How does it feel to be chosen for this recognition? What was your reaction?
It is an honor to be chosen. I felt so emotional when I got the phone call. I was starting to feel a little burnt out, and the nomination made me feel seen. I love my work and I love my community, but we come across so many disheartening challenges, and it meant a lot to know a fellow Taoseña recognized me. I also felt like I could have easily come up with 80 other women who are more deserving of this award.
Which of your achievements are you most proud of having accomplished? Why?
I am really proud of the work I have been able to do with my home tribe. I spent my time in school and early career preparing to come back to Taos Pueblo to work. I’ve been able to bring in resources to the tribe through grant writing, advocating for access to vital services on behalf of our community members, organizing for the 100% Community Initiative, fundraising for fun projects like the holiday toy drive, helping to establish Taos Pueblo Sports Alliance programming, and making positive adjustments to health and community programs with the continuous quality improvement side of my work. This work is deeply meaningful, I feel like I can be myself and do something purposeful out of love for the people who shaped me. I feel optimistic about where the tribe is headed, and I feel lucky to have the opportunity to contribute.
What is the most difficult lesson you have learned and what is your main takeaway from that experience?
Lasting change is slow. We can only move as quickly as our community feels comfortable. There are so many layers of trauma and broken deals, reparative work has to be done slowly and carefully. I can be such a forceful, determined person when I have a goal I want to accomplish, and this work has taught me about the importance of good relations. Just like the complicated issues in our community took months and years to form, it will take time to untangle and leverage strengths to address them. I have to take off the blinders and take the time to be kind to the different places people are in the process of 100% or any other project requiring change. Establishing and maintaining trust in relationships is important, and deep listening is essential.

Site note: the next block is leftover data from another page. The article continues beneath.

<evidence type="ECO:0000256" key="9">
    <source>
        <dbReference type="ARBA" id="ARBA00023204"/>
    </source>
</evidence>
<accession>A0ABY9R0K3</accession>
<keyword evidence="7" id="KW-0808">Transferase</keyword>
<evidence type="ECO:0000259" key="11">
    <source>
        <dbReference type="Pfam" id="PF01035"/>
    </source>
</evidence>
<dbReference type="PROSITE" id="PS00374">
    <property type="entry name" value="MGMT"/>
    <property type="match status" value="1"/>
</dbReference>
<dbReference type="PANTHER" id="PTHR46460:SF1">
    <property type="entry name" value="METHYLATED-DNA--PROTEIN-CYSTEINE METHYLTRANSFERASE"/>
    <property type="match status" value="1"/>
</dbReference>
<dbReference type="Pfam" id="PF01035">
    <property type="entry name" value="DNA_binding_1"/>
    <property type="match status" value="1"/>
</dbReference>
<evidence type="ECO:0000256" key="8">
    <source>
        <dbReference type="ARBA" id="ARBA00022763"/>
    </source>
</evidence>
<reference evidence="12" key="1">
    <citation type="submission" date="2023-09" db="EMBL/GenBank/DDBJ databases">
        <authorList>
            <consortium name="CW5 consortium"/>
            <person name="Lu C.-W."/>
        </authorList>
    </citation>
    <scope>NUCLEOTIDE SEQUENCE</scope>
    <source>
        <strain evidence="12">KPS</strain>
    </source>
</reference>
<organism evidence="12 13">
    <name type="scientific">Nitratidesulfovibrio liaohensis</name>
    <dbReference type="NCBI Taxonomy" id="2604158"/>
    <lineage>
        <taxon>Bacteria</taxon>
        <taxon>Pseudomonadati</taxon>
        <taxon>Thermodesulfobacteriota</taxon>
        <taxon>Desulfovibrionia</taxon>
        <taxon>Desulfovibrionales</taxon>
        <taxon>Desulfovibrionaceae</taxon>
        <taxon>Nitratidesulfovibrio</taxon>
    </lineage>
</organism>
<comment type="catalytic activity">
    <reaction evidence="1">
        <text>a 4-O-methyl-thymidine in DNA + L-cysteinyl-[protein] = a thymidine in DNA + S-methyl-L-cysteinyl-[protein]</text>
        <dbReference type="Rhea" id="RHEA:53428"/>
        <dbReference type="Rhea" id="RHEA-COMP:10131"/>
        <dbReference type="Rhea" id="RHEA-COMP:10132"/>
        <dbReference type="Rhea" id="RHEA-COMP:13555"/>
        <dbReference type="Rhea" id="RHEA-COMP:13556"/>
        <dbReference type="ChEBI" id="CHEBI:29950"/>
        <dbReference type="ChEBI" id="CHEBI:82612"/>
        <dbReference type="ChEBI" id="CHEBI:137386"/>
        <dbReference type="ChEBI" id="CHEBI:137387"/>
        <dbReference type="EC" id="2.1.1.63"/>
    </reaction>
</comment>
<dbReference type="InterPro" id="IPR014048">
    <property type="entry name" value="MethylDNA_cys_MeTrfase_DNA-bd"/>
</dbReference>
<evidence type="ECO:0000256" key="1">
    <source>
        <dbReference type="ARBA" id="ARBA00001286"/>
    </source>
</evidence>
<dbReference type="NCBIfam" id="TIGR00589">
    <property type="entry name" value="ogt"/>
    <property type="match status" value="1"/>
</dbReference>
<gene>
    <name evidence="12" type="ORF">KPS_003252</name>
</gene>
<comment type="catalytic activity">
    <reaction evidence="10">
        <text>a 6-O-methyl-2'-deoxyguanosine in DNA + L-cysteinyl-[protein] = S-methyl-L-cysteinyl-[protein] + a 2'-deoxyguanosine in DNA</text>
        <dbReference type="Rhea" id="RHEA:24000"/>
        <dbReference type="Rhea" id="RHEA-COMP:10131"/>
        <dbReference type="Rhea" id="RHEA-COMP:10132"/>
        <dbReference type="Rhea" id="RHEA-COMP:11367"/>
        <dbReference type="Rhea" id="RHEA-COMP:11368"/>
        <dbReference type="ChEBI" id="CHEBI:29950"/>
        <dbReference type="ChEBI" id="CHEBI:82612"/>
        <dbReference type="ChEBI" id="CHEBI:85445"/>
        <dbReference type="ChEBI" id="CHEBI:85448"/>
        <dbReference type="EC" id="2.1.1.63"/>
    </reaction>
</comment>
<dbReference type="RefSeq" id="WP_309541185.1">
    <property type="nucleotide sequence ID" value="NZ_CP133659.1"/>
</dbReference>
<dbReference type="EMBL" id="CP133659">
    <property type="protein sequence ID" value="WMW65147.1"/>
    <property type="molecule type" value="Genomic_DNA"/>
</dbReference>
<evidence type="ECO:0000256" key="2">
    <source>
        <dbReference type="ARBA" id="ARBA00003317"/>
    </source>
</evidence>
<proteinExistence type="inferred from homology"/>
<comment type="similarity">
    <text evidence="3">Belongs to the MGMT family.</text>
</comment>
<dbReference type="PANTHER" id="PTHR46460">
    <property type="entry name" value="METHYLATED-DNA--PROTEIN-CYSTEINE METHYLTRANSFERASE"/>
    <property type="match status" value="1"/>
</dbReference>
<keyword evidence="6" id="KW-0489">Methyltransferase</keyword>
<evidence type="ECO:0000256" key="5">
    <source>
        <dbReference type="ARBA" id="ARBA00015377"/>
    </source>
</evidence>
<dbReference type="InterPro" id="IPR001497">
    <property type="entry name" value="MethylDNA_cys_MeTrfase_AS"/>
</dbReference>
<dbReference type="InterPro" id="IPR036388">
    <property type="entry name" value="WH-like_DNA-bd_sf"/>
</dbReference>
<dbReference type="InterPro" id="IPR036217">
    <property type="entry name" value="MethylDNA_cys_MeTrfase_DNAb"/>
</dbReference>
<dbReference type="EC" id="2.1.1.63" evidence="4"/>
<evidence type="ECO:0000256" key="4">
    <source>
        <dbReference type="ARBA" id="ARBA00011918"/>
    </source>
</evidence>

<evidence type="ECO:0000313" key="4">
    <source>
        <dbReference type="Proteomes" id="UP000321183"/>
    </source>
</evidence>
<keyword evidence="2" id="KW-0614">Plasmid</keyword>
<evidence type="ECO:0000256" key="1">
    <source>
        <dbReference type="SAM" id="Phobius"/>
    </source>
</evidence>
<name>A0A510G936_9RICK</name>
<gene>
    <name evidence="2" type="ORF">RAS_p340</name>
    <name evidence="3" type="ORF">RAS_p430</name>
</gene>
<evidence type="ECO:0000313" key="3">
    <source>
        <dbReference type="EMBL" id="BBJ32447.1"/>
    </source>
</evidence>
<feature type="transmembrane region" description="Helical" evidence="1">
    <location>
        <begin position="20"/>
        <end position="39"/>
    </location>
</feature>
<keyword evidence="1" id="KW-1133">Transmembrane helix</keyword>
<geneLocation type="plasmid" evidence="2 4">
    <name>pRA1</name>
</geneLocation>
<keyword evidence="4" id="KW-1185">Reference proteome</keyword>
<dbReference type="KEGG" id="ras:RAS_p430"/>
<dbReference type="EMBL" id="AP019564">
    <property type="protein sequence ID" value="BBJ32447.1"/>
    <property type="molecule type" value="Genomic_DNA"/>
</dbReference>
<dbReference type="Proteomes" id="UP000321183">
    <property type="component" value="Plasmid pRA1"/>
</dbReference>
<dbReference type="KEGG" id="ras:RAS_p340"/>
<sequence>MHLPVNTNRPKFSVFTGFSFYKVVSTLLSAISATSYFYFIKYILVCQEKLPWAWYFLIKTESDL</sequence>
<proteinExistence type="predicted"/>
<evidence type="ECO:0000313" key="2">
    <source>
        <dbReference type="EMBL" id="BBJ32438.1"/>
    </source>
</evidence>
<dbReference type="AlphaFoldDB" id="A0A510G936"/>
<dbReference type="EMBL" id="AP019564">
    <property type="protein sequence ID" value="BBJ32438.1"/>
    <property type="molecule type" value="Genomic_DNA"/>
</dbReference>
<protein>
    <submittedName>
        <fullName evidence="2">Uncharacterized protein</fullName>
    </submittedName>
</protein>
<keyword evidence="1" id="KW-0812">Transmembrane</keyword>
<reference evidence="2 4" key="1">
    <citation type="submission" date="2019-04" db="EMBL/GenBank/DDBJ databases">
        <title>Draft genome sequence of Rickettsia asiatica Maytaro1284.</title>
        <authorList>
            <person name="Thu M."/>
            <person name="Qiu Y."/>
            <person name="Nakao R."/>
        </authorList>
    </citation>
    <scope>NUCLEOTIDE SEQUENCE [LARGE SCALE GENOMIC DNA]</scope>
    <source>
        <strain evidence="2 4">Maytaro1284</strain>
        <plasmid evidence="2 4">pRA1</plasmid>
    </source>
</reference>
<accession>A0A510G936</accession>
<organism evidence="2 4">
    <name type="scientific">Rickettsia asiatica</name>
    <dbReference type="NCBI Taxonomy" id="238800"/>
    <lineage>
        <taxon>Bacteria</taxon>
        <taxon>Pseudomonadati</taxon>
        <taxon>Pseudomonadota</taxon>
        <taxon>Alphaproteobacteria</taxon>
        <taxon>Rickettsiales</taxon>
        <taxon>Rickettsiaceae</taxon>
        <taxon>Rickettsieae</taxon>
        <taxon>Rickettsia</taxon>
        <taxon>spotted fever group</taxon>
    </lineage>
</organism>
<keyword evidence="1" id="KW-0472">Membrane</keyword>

Are there any Taos women — who you know or historical women — who have inspired you? Who are they and how have they influenced your life?
My grandma Bertha Vigil. She died months before I was born and yet continued to guide all of our family values. It felt like everything my parents did raising us was in honor of her. I am reminded to love generously when I think of her. Of course, my mom Yvonne Trujillo is an inspiration. She took on parenting as a teen without her mother, Bertha. She worked hard to get my brothers and me where we are now. My parents valued education, but put our education before theirs, and she is back in college and killing it. She’s the reason I work so hard.
For the past three years, I have also been inspired daily by the team of women I work with at the Taos Pueblo Division of Health & Community Services. Some days, it feels like there is nothing we can’t do. We are in the business of breaking down barriers, we are supportive of each other's passions and supportive of each other as humans beyond our work and what we produce. I feel like a good chunk of my confidence comes knowing I have this group of women beside me. I have also been looking in the world of politics with my involvement with EMERGE NM, and so many extraordinary women stepped up for public office and inspire me. I am a huge fan of the dynamic duo of Commissioner Darlene Vigil and Commissioner AnJanette Brush, and I am constantly in awe of (Taos City Council candidate at press time) Corilia Ortega. These ladies, and Secretary/“Auntie” Deb Haaland, make me feel like anything is possible.